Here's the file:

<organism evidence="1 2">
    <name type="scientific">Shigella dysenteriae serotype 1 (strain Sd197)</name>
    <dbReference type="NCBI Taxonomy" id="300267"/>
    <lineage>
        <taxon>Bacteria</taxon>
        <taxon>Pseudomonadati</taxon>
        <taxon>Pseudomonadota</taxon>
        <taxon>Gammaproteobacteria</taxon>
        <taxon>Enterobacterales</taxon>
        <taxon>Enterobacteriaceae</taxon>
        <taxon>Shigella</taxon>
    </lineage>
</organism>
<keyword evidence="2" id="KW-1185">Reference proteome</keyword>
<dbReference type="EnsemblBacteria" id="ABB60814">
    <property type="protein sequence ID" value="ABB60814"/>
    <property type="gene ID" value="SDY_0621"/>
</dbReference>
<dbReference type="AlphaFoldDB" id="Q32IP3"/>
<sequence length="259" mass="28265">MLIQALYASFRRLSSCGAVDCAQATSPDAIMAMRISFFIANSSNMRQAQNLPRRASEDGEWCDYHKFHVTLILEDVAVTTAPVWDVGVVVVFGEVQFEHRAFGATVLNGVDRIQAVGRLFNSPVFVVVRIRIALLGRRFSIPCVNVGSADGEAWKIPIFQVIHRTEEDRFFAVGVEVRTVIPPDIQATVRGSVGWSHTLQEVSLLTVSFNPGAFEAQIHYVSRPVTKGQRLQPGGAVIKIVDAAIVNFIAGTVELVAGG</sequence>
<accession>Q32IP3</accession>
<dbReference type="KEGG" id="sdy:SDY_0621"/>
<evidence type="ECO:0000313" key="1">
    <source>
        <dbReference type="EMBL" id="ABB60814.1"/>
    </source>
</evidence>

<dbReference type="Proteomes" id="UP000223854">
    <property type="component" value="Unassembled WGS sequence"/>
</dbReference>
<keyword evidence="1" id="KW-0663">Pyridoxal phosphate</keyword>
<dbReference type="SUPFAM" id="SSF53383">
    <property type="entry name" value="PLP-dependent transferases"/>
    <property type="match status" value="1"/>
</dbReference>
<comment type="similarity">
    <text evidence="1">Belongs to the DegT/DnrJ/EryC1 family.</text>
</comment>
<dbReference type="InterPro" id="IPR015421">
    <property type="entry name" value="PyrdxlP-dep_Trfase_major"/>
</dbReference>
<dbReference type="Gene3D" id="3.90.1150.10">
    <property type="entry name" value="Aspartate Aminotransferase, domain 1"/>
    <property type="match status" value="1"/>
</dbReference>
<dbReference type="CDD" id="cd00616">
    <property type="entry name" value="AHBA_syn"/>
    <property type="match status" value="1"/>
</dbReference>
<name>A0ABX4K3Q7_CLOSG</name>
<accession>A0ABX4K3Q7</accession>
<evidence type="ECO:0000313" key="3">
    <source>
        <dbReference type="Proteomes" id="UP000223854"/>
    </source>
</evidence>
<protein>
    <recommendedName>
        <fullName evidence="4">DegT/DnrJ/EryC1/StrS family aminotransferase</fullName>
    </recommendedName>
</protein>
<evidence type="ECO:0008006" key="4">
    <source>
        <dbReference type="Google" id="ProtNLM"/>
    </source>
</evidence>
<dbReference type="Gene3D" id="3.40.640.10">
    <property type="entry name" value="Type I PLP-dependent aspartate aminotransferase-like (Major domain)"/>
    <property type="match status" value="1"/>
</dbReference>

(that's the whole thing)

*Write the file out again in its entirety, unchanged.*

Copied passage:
<organism evidence="1 2">
    <name type="scientific">Shigella dysenteriae serotype 1 (strain Sd197)</name>
    <dbReference type="NCBI Taxonomy" id="300267"/>
    <lineage>
        <taxon>Bacteria</taxon>
        <taxon>Pseudomonadati</taxon>
        <taxon>Pseudomonadota</taxon>
        <taxon>Gammaproteobacteria</taxon>
        <taxon>Enterobacterales</taxon>
        <taxon>Enterobacteriaceae</taxon>
        <taxon>Shigella</taxon>
    </lineage>
</organism>
<keyword evidence="2" id="KW-1185">Reference proteome</keyword>
<dbReference type="EnsemblBacteria" id="ABB60814">
    <property type="protein sequence ID" value="ABB60814"/>
    <property type="gene ID" value="SDY_0621"/>
</dbReference>
<dbReference type="AlphaFoldDB" id="Q32IP3"/>
<sequence length="259" mass="28265">MLIQALYASFRRLSSCGAVDCAQATSPDAIMAMRISFFIANSSNMRQAQNLPRRASEDGEWCDYHKFHVTLILEDVAVTTAPVWDVGVVVVFGEVQFEHRAFGATVLNGVDRIQAVGRLFNSPVFVVVRIRIALLGRRFSIPCVNVGSADGEAWKIPIFQVIHRTEEDRFFAVGVEVRTVIPPDIQATVRGSVGWSHTLQEVSLLTVSFNPGAFEAQIHYVSRPVTKGQRLQPGGAVIKIVDAAIVNFIAGTVELVAGG</sequence>
<accession>Q32IP3</accession>
<dbReference type="KEGG" id="sdy:SDY_0621"/>
<evidence type="ECO:0000313" key="1">
    <source>
        <dbReference type="EMBL" id="ABB60814.1"/>
    </source>
</evidence>

<dbReference type="Proteomes" id="UP000223854">
    <property type="component" value="Unassembled WGS sequence"/>
</dbReference>
<keyword evidence="1" id="KW-0663">Pyridoxal phosphate</keyword>
<dbReference type="SUPFAM" id="SSF53383">
    <property type="entry name" value="PLP-dependent transferases"/>
    <property type="match status" value="1"/>
</dbReference>
<comment type="similarity">
    <text evidence="1">Belongs to the DegT/DnrJ/EryC1 family.</text>
</comment>
<dbReference type="InterPro" id="IPR015421">
    <property type="entry name" value="PyrdxlP-dep_Trfase_major"/>
</dbReference>
<dbReference type="Gene3D" id="3.90.1150.10">
    <property type="entry name" value="Aspartate Aminotransferase, domain 1"/>
    <property type="match status" value="1"/>
</dbReference>
<dbReference type="CDD" id="cd00616">
    <property type="entry name" value="AHBA_syn"/>
    <property type="match status" value="1"/>
</dbReference>
<name>A0ABX4K3Q7_CLOSG</name>
<accession>A0ABX4K3Q7</accession>
<evidence type="ECO:0000313" key="3">
    <source>
        <dbReference type="Proteomes" id="UP000223854"/>
    </source>
</evidence>
<protein>
    <recommendedName>
        <fullName evidence="4">DegT/DnrJ/EryC1/StrS family aminotransferase</fullName>
    </recommendedName>
</protein>
<evidence type="ECO:0008006" key="4">
    <source>
        <dbReference type="Google" id="ProtNLM"/>
    </source>
</evidence>
<dbReference type="Gene3D" id="3.40.640.10">
    <property type="entry name" value="Type I PLP-dependent aspartate aminotransferase-like (Major domain)"/>
    <property type="match status" value="1"/>
</dbReference>